High Court Unveils 3 Major Decisions: Law Restricting Indecent Speech on Internet Falls

Article excerpt

The Supreme Court pulled the plug yesterday on Congress' attempt to shield children from indecent or patently offensive words and pictures on the Internet.

Saying the court earlier disdained speech restrictions that "burned the house to roast the pig," the 7-2 ruling declared that the Communications Decency Act "threatens to torch a large segment of the Internet community."

The opinion, written by Justice John Paul Stevens, declared two key CDA provisions unconstitutional and upheld a District Court panel in Pennsylvania that said the law intrudes on free-speech rights of children as well as adults.

Joining the majority were Justices Antonin Scalia, Anthony M. Kennedy, David H. Souter, Clarence Thomas, Ruth Bader Ginsburg and Stephen G. Breyer.

The justices were unanimous that the law's challenged provisions are unconstitutional, but Chief Justice William H. Rehnquist and Justice Sandra Day O'Connor did not agree with the majority's reasoning.

The decision leaves some of the law standing - including sections on child pornography and stalking by pedophiles - but eliminates the ban on knowingly transmitting obscene or indecent messages to a specific child under age 18 or posting "patently offensive" material on a "chat room" or Web site where it might be seen by minors.

Justice Stevens said the overturned provisions would threaten two-year prison terms or a $250,000 fine to a mother allowing a 17-year-old to use a family computer to obtain information she deems appropriate or a parent who sent birth-control information by e-mail to a 17-year-old college student if the material was "patently offensive" in the town where the college is located.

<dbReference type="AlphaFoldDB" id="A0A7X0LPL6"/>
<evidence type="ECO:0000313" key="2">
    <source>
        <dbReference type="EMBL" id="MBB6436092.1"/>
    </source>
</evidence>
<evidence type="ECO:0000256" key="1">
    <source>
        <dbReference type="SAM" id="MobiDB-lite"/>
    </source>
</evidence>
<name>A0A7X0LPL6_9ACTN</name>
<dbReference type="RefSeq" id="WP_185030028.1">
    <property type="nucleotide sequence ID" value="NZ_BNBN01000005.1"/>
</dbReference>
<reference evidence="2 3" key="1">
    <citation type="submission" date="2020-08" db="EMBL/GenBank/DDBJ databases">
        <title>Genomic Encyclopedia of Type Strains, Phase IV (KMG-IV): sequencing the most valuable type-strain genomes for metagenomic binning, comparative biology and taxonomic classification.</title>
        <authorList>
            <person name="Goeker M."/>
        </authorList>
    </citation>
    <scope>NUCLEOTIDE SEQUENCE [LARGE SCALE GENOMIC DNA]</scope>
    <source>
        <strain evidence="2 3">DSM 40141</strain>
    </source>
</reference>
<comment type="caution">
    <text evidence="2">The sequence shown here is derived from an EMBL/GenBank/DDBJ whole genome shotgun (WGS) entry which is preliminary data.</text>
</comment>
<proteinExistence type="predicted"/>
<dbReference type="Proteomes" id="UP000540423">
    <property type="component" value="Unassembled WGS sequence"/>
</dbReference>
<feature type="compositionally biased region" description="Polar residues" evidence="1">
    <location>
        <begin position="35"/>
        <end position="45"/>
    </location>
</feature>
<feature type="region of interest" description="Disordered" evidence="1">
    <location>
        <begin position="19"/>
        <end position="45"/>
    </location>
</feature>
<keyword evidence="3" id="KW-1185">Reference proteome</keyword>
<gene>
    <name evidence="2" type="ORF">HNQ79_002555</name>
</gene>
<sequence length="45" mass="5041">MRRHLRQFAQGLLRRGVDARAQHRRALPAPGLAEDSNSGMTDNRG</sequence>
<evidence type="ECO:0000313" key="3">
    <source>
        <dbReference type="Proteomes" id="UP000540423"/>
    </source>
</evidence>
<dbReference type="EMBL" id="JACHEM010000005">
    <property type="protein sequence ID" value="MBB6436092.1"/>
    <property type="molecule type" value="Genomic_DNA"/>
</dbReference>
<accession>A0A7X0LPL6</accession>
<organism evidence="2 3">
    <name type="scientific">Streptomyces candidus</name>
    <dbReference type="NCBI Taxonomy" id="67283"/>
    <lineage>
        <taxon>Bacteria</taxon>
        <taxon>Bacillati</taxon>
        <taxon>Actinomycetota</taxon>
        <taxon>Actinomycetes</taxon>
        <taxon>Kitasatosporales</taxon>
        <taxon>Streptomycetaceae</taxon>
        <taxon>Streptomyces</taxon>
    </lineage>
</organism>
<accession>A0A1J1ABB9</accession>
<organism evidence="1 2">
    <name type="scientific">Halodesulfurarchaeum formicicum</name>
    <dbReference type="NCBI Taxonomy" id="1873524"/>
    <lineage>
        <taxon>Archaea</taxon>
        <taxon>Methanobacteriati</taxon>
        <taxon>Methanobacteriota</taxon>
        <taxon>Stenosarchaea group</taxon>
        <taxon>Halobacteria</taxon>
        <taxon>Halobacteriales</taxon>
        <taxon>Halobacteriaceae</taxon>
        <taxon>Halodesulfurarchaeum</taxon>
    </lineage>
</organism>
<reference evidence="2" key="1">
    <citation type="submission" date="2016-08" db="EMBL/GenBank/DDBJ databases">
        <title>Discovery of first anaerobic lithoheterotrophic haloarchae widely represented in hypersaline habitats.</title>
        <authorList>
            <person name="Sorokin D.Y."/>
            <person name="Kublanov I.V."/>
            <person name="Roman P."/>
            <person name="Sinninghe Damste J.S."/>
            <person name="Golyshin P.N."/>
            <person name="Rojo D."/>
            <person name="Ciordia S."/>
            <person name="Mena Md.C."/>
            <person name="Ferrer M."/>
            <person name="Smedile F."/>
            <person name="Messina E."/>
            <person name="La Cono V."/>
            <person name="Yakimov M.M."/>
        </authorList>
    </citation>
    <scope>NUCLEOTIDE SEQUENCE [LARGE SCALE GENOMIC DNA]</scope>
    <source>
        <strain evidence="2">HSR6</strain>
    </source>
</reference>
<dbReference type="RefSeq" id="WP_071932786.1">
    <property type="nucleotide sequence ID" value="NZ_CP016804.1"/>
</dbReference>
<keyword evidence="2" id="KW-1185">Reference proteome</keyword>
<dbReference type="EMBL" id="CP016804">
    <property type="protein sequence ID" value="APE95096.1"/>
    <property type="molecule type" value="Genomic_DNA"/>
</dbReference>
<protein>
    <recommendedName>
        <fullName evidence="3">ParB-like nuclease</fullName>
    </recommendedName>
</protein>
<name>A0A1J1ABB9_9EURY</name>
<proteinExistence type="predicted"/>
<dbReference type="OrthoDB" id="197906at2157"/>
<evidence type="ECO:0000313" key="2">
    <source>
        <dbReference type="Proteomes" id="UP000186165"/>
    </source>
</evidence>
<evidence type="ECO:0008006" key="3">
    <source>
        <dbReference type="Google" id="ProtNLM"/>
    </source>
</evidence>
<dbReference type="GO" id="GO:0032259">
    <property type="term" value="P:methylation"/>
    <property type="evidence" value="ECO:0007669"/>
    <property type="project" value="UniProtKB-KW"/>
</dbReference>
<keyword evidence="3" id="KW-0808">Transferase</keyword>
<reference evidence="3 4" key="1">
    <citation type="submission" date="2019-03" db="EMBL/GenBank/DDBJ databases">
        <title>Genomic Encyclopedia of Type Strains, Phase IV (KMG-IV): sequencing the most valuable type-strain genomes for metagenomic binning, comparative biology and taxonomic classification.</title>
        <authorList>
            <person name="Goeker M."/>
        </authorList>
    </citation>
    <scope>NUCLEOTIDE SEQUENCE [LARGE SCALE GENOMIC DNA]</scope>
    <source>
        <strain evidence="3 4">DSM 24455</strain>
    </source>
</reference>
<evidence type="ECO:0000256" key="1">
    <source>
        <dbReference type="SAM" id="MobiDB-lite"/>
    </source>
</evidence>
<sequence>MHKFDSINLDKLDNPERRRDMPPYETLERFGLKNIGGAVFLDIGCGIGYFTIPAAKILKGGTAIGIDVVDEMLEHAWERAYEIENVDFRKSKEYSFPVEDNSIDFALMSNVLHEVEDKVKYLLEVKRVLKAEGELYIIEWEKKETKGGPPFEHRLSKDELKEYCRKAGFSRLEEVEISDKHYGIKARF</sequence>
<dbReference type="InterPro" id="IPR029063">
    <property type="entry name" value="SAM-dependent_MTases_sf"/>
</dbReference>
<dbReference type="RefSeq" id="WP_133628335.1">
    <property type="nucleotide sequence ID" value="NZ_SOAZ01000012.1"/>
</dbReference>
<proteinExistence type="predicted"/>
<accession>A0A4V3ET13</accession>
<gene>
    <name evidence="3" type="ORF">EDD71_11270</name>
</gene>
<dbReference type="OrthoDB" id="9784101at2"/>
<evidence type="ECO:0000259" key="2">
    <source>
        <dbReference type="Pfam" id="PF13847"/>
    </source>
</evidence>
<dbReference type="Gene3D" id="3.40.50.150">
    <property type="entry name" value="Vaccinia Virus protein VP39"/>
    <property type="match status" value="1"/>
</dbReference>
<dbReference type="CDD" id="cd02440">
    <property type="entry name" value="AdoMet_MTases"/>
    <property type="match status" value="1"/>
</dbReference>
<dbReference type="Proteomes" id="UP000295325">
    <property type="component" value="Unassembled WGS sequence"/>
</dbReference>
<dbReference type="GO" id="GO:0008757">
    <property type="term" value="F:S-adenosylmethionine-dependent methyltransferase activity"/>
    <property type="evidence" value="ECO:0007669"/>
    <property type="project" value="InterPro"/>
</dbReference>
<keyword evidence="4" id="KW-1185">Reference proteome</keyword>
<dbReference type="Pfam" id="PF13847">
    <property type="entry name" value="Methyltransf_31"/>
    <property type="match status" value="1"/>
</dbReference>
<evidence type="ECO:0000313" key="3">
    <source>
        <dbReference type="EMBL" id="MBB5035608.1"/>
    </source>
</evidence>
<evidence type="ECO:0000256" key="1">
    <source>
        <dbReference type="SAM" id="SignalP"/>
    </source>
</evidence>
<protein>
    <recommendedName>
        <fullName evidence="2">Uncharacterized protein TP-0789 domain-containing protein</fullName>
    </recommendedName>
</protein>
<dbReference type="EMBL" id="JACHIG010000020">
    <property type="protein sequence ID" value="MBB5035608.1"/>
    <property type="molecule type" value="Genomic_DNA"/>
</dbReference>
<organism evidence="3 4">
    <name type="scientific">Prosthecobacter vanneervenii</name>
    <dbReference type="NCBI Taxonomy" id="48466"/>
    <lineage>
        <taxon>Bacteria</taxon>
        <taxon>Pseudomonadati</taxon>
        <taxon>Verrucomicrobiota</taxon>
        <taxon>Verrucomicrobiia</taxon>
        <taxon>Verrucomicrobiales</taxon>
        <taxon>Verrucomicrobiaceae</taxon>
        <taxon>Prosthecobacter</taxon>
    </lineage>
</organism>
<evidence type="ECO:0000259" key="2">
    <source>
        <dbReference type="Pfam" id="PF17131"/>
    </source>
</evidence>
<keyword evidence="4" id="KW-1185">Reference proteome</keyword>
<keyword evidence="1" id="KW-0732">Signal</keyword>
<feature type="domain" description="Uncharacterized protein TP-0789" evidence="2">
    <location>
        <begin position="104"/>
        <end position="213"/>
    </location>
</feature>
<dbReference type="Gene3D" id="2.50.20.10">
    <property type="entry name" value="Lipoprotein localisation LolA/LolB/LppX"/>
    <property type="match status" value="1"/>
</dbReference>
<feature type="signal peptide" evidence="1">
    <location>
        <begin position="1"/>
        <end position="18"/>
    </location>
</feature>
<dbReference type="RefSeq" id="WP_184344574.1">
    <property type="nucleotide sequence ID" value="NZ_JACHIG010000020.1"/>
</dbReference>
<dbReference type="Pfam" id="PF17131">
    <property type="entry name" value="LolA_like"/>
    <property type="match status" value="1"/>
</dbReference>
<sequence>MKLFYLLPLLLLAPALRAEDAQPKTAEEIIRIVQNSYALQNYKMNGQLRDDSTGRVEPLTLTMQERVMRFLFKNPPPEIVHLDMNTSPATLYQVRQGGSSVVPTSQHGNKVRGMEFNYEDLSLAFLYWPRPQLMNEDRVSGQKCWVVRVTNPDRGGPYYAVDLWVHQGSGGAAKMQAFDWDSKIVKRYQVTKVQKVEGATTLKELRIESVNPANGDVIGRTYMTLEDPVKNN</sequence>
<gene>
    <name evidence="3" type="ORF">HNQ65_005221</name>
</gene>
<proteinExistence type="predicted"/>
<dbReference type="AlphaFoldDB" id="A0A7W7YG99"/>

"Notwithstanding the legitimacy and importance of the congressional goal of protecting children from harmful materials, we agree with the three-judge District Court that the statute abridges the freedom of speech protected by the First Amendment," the opinion said.

Justice O'Connor, joined by the chief justice, wrote a separate opinion, arguing there are acceptable ways to shut such material away from children by creating what are called adult zones.

"Despite the soundness of its purpose, however, portions of the CDA . . . stray from the blueprint our prior cases have developed for constructing a `zoning law' that passes constitutional muster," Justice O'Connor wrote.

The court took pains to deride the Clinton administration's policy claim that federal regulation would help the Internet flourish. The court said it's doing quite well without the government's help.

"In the absence of evidence to the contrary, we presume that governmental regulation of the content of speech is more likely to interfere with the free exchange of ideas than to encourage it," the court said of a system that boasts of 40 million people using 9.4 million computers.

The decision produced a storm of protest from groups dedicated to blocking children's access to explicit sex-oriented materials. Communications companies and civil liberties activists praised the decision not to censor cyberspace. …